No defined protocol exists to establish when p16 and/or HPV testing should be done for OED that fulfills the cytologic criteria of HPV-OED. There is no consensus on nomenclature for these unique dysplastic lesions. A variety of terms, including HPV-associated oral intraepithelial neoplasia and high-risk HPV-associated oral epithelial dysplasia, have been advocated. As these terms do not use the conventional dysplasia grades familiar to treating clinicians, it may be confusing and could potentially result in mismanagement.
The significance of HPV-OED with regard to biologic behavior is uncertain. Currently, limited data exist to determine if HPV-OED has a higher or lower malignant transformation to oral squamous cell carcinoma (OSCC) than non–HPV-OED. In addition, it is unknown how HPV driven OSCC differs from HPV-associated oropharyngeal carcinoma. There is improved survival for HPV-positive oropharyngeal carcinomas compared with HPV-negative tumors.
Too few cases of HPV-positive OSCC have been reported to determine if prognosis is improved, although to date, studies have shown no survival advantage in the rare HPV-positive cancers outside of the oropharynx, including the larynx and the oral cavity.
There are many verrucous and papillary lesions of the oral cavity, including the benign lesions papilloma, verruca vulgaris, verruciform xanthoma, and condyloma. These lesions are not considered OPMDs, rarely are diagnostically challenging, and will not be discussed here. The recognition of atypical verrucous hyperplasia and/or keratoses (AVH/AVK) as a distinct subset of OPMDs has long been acknowledged.
Even more so than OED, AVK is fraught with disparities in diagnostic clinical and histologic criteria, and the microscopic diagnosis cannot be made without knowledge of the clinical presentation. This is particularly true when applied to the diagnosis of PVL. PVL is a unique OPMD that is not associated with the traditional risk factors for OPMDs and OSCC, including tobacco smoking, alcohol, and areca nut/betel leaf chewing.
A disorder of older individuals with a female predilection, PVL is a clinically distinct OPMD with a multifocal presentation and relentless progression to malignancy. In a 2014 systematic literature review of PVL, Pentenero et al. assessed clinical findings to determine if particular features were defining characteristics of PVL.
When the data on malignant transformation from 347 patients were merged, the malignant transformation rate was 56.2%. Furthermore, when looking at the literature where clinical follow-up was available, 272 patients with PVL on an average follow-up of 7.4 years had a malignant transformation rate of 60.7%. Multiple cancers were identified in 37.3% of patients, with an average time lapse of 1.5 to 2 years from the initial cancer diagnosis to the secondary cancer. The gingiva/alveolar ridge was the anatomic site of malignant transformation in 38.2% of patients, followed by the tongue (22.8%), palate (15.4%), and buccal mucosa (11.8%).
These findings are in striking contrast to non–PVL-associated OSCC, where the lateral border of the tongue is involved in the majority of cancers, and the overall malignant transformation rate is 2% to 5%.
To date, there are no standardized criteria for the histologic diagnoses of AVK/AVH, particularly as it relates to PVL. Biopsies from various anatomic sites in the same patient may exhibit a variety of histologic patterns, generally correlating with the clinical features.
Early lesions of PVL may be indistinguishable from benign keratoses and leukoplakia without dysplasia (Figure 6). Most early PVL lesions do not express many of the defined cytologic features of OED, and therefore, focus on the architectural features of PVL is required. Subtle histologic features can raise the consideration that the biopsy may be associated with PVL. With progression, lesions display a corrugated or verrucous architecture often surfaced by orthokeratin corresponding to the clinical presentation (Figure 7).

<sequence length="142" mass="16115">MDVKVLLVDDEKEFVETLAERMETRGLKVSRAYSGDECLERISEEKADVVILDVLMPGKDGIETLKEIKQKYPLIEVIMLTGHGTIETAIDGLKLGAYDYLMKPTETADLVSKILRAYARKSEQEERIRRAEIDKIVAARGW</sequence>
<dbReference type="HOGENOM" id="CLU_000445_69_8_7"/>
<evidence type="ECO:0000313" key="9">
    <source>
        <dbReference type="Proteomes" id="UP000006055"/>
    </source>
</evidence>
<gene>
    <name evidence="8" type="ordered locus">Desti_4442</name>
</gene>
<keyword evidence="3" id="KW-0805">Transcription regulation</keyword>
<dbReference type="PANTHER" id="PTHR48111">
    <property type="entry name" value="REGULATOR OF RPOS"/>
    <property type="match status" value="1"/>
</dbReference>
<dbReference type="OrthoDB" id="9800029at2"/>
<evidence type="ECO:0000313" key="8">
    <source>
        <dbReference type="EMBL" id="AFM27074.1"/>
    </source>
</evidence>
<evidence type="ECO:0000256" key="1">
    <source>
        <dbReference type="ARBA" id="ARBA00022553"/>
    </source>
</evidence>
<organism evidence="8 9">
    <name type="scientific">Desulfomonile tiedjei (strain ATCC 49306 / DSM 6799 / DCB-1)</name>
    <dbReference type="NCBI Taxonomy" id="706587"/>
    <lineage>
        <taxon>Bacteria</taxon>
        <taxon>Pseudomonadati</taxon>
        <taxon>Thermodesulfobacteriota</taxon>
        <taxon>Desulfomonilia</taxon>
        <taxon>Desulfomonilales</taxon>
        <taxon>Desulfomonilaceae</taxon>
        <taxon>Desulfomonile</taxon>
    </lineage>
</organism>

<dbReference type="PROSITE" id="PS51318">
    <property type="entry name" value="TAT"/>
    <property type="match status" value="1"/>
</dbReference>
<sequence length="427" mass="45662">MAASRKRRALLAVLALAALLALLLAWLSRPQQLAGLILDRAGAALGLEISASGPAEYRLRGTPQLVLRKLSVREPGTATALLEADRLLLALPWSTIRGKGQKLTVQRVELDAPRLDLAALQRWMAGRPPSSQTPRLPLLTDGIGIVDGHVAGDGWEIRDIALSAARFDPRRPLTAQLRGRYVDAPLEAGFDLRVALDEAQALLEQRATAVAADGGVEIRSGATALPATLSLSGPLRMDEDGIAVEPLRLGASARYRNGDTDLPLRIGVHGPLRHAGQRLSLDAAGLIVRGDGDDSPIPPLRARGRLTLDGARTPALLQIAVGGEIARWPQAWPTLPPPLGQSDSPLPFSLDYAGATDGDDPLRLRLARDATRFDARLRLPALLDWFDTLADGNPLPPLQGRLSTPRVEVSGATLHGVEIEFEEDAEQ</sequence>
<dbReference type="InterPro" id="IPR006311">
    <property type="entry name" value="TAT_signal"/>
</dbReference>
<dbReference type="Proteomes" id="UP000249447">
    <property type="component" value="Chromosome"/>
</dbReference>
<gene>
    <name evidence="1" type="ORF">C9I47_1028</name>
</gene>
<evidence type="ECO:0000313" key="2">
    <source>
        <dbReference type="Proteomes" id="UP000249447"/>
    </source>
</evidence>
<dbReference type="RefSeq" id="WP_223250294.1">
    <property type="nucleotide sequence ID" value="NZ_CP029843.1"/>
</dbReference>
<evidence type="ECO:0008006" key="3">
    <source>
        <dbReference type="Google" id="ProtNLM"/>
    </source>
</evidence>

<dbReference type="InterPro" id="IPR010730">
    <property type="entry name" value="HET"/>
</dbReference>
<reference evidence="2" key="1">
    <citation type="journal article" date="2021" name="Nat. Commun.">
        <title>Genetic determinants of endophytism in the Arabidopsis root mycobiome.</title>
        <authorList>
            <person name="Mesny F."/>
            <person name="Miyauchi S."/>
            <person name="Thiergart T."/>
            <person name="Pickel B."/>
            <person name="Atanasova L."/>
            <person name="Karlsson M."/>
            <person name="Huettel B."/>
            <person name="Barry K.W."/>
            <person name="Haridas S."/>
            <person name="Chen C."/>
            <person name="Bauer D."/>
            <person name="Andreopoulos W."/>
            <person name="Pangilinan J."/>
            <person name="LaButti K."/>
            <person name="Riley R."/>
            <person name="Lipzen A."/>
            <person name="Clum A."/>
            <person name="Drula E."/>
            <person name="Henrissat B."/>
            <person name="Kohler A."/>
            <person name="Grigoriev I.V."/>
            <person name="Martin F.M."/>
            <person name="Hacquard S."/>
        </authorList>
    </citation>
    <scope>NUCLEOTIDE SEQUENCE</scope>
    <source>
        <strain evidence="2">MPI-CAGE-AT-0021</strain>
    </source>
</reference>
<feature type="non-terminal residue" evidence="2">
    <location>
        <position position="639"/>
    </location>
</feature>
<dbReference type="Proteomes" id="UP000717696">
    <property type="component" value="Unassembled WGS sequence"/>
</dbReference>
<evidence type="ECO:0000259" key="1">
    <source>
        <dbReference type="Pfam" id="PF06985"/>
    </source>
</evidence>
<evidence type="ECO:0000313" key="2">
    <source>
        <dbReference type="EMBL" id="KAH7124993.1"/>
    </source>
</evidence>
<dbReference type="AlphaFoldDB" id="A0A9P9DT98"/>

The presence of any dysplasia also precludes a diagnosis of OLP. Clinically, these 2 entities can share some features but the thickened homogeneous leukoplakia, particularly of the gingiva in PVL, is distinct from gingival OLP (Figure 9).
This entity is considered to represent a frictional, reactive keratoses. The retromolar pad is a common site for these lesions, most of which are benign hyperkeratosis. However, because there are microscopic similarities between alveolar ridge keratoses and early PVL, clinical correlation is essential.
With progression, PVL lesions can exhibit marked AVH with or without dysplasia (Figure 11). This is a unique pattern of epithelial progression that can share features of verrucous carcinoma (VC) (Figure 12).
The method to make that distinction is not well defined and may be ambiguous. AVH has an exophytic growth pattern with epithelial hyperplasia. The epithelial rete are elongated and slender and may show anastomosis. AVH rete lack the bulbous downgrowth typical of VC, where the rete extend below the level of the adjacent epithelium. The epithelial cells in VC are composed of bland cells with abundant eosinophilic cytoplasm. Cytologic features of dysplasia can be present in AVH and is not typical of VC (Figure 13A). In VC, normal mitotic figures may be appreciated in the basal or parabasal layer, but not cytologic atypia (Figure 13B). However, it is recognized that VC can exhibit minimal dysplasia and minimal invasion, but the clinical behavior is comparable with that of VC, rather than that of OSCC.
In an attempt to standardized and apply criteria to the clinical and histologic features of OVH in patients in the Asian region, a consensus meeting was held in 2013 in Malaysia. The working committee comprised of clinicians and pathologists with expertise in OPMDs and oral cancer. Rosnah et al. developed standardized criteria for the diagnosis of exophytic verrucous hyperplasia to ascertain the potential for malignant transformation.
These proposed criteria defined exophytic verrucous hyperplasia as a discrete and solitary lesion; PVL was not included in the study. The study evaluated both clinical and histologic diagnostic criteria to distinguish OVH from VC, papillary squamous cell carcinoma (SCC) and SCC with papillary features. The working committee's proposed criteria for OVH were keratinized exophytic verruca-papillary surface, +/– keratin plugging, epithelial hyperplasia with acanthosis and basal cell hyperplasia, lack of downward growth compared with the adjacent normal epithelium, +/– OED, and +/– lymphocytic infiltrate.